Up to the time of Thomas WHEELER'S removal to Minnesota in 1878, where he again pioneered in railroading, he was identified with the history and development of this community

While employed as a switchman on the Galena Road, young WHEELER went to Chicago and in August, 1863 enlisted for three years' service. He was enrolled in Company K of the 89th Illinois Infantry -- a regiment organized by the railroad companies in this section of Illinois. WHEELER'S military training was indeed brief, as a month after his enlistment he was wounded at the battle of Chicamauga, Geirgia, on September 19th 1863. The ankle wound necessitated some hospitalization and after duty in the Invalid Corps, WHEELER was discharged for disability in November, 1864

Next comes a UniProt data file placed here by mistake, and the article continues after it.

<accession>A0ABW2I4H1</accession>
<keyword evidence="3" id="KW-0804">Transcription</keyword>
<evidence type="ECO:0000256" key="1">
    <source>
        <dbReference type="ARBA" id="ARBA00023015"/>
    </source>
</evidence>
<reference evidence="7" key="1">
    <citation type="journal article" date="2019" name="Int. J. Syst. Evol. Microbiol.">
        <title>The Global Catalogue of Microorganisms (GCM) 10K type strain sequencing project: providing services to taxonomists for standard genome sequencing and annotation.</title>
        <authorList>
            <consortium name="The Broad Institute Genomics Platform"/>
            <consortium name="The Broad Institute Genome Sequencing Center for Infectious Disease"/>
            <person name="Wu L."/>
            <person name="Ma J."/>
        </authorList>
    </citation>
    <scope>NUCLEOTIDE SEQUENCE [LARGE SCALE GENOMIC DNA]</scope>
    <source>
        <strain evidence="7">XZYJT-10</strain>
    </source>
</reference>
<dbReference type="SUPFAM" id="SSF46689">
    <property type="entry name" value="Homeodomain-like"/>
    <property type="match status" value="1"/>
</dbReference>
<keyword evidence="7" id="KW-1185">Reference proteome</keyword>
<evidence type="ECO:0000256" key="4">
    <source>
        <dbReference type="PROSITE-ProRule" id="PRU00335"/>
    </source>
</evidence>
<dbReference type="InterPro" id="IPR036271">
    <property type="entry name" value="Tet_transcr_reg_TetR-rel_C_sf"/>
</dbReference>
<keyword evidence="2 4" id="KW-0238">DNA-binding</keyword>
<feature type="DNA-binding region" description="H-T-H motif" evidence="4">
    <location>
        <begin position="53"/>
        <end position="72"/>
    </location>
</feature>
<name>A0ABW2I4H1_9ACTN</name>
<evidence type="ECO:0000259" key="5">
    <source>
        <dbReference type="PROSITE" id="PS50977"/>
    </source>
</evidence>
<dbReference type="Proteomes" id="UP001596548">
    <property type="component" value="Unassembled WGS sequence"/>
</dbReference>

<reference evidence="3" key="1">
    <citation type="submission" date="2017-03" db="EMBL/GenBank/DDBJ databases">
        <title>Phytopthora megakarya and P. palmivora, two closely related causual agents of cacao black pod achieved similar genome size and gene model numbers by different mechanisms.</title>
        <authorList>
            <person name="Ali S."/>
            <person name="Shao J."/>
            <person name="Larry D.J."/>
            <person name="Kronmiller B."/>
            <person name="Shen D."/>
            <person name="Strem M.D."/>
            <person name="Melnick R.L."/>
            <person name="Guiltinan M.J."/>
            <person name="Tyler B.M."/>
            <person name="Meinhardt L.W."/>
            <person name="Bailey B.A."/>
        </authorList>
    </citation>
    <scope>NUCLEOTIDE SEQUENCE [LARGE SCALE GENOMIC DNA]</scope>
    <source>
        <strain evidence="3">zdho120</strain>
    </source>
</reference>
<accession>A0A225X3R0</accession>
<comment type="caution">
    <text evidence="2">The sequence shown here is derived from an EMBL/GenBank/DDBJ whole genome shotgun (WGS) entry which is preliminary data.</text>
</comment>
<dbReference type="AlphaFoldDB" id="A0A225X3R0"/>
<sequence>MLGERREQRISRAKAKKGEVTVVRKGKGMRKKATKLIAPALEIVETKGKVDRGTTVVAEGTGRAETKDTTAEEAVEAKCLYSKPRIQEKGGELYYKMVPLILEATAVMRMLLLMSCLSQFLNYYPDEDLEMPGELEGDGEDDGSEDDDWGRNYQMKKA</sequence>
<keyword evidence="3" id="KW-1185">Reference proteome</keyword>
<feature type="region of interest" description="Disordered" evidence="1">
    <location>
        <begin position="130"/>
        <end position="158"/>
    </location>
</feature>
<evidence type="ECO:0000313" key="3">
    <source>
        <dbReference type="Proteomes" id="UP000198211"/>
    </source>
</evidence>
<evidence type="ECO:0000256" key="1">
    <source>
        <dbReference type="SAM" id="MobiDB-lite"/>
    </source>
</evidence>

Returning to Turner Junction, WHEELER soon became an engineer on the North Western, and probably was at the throttle of the historic Pioneer before its retirement in 1871 to a roundhouse stall at Turner Junction. In 1866 he married Jane WELSH, whose younger sister Catherine became the second wife of his younger brother Samuel WHEELER; the latter's descendants still live in DuPage County

In 1868, when the Grand Army of the Republic Post No. 301, of Turner Junction, was organized, Thomas WHEELER was one of its thirteen charter members. In April of the same year, he was elected Collector of Winfield Township, defeating Charles E. BOLLES, another Civil War veteran. WHEELER was re-elected the following year